As has been the case for the past several quarters, Terra Nitrogen Company (NYSE: TNH) continues to deal with slumping nitrogen fertilizer prices. While the company was able to offset weak prices with higher production to a certain degree, it still affected the bottom line and its ability to give cash back to investors.
After such a long slide in prices, investors are probably wondering how much longer this can last. According to the management team at Terra Nitrogen's parent company, CF Industries (NYSE:CF), it might be a while. Here's a look at Terra Nitrogen's most recent quarter and how investors should look at CF Industries' outlook for the future of the nitrogen market.
By the numbers
|Metric||Q1 2017||Q4 2016||Q1 2016|
|Earnings per unit||$2.10||$1.85||$1.44|
|Distributions per unit||$0.97||$1.22||$1.51|
Terra Nitrogen's results were mostly mixed for the quarter. The good thing from earnings was that its total volumes of ammonia and urea ammonium nitrate (UAN) rose 40% and 47%, respectively. For the increase, Terra Nitrogen can thank its entire Verdigris fertilizer facility, which was running at a high rate compared with this time last year, when the company experienced an unplanned outage at the facility.
The bad thing was that the company started selling more nitrogen fertilizers into an already well-supplied market. The average selling prices for ammonia and UAN declined by 23% and 24%, respectively. To make things worse, the average price of natural gas -- Terra Nitrogen's primary feedstock -- was up 5%. The combination of higher volumes, lower realized prices, and higher feedstock costs all pretty much offset themselves, as gross margin for the most recent quarter and the prior year's result were both 39%.
One discrepancy worth noting in these numbers is operating income and earnings-per-unit results. The reason earnings per unit for this quarter were higher but operating income was lower compared with the prior quarter is that a larger portion of the prior quarter's earnings was allocated to CF Industries. That's nothing worth writing home about.
What management had to say
Since CF Industries is the general partner and operator of Terra Nitrogen, it doesn't host a conference call. According to CF Industries CEO Tony Will, though, the market for nitrogen fertilizers still very much remains in a state of flux:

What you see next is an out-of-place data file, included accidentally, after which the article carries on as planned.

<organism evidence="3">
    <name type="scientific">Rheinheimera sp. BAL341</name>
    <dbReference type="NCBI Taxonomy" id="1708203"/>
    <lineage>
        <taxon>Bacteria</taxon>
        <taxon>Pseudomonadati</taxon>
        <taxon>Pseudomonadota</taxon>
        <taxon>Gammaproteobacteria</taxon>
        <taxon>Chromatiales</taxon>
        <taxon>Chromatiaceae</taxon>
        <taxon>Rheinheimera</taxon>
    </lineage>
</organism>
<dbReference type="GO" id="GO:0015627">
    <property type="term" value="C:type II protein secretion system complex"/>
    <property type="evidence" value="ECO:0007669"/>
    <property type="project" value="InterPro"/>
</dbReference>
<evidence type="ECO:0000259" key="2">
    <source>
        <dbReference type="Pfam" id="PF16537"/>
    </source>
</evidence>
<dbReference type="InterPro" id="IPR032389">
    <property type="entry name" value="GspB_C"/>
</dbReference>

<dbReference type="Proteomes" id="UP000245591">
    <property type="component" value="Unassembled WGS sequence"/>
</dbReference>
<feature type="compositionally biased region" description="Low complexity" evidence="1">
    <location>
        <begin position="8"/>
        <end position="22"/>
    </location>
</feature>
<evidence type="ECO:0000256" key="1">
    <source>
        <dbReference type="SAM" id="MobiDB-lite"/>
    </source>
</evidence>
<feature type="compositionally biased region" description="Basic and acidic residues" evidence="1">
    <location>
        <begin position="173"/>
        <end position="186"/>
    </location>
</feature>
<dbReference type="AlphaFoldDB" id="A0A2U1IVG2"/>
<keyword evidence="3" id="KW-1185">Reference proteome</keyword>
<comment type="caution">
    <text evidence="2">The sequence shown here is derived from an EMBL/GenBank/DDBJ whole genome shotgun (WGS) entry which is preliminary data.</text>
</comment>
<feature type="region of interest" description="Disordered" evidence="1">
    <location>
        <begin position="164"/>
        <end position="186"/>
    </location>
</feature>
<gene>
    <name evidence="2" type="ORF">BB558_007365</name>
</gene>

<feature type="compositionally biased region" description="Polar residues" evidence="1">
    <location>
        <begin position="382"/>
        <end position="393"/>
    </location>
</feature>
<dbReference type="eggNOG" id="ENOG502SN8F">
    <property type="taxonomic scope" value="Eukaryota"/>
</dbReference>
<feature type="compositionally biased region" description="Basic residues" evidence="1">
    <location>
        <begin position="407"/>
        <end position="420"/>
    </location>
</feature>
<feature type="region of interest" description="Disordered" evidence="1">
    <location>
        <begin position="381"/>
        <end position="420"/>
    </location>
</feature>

As we look at producers in high-cost regions, we are seeing rational behavior in response to these current industry conditions. For example, we have seen reductions in Ukrainian urea operating rates and recently announced curtailments of ammonia production there as well. Chinese producers have reduced operating rates and exports due to the low global price environment.
Reported Chinese operating rates for the first quarter remained below 60%. While there were roughly 9 million metric tons of capacity shut down permanently in China last year, an additional 7 million metric tons has also been idled. A majority of those plants have been idle for many months and are not currently running despite local Chinese spring demand. We believe this increases the probability that a substantial portion of these plants will not restart.
According to industry sources, Chinese urea exports were 1.2 million metric tons during the first quarter compared to 3 million metric tons during the first quarter of 2016. We continue to expect 5 million to 6 million metric tons of exports from China for the full year 2017, which is down significantly from recent years.
At the same time, the number of new capacity expansion projects being initiated around the globe has slowed dramatically. We continue to project the rate of net new capacity growth after this year and for the foreseeable future to be well below the normal annual demand growth rate of 2%. Therefore, we expect the global supply and demand balance to tighten over the next few years, leading to industry recovery.
What a Fool believes
Unlocking shale gas in the U.S. has had a profound impact on the global nitrogen fertilizer market. Cheap feedstocks have led to a surge in newly constructed facilities that have significantly lowered North America's import demand for fertilizer, and it's disrupting decades of trade flows and keeping prices incredibly low.
Terra Nitrogen has suffered its fair share from lower prices, but it remains a low-cost operator that still throws off cash to shareholders thanks to its debt-free balance sheet and variable rate distribution policy. It will probably take a while before the nitrogen fertilizer market adjusts to this new trade flow, but Terra Nitrogen has the traits to survive these tough times and will be well positioned to benefit when the market normalizes again.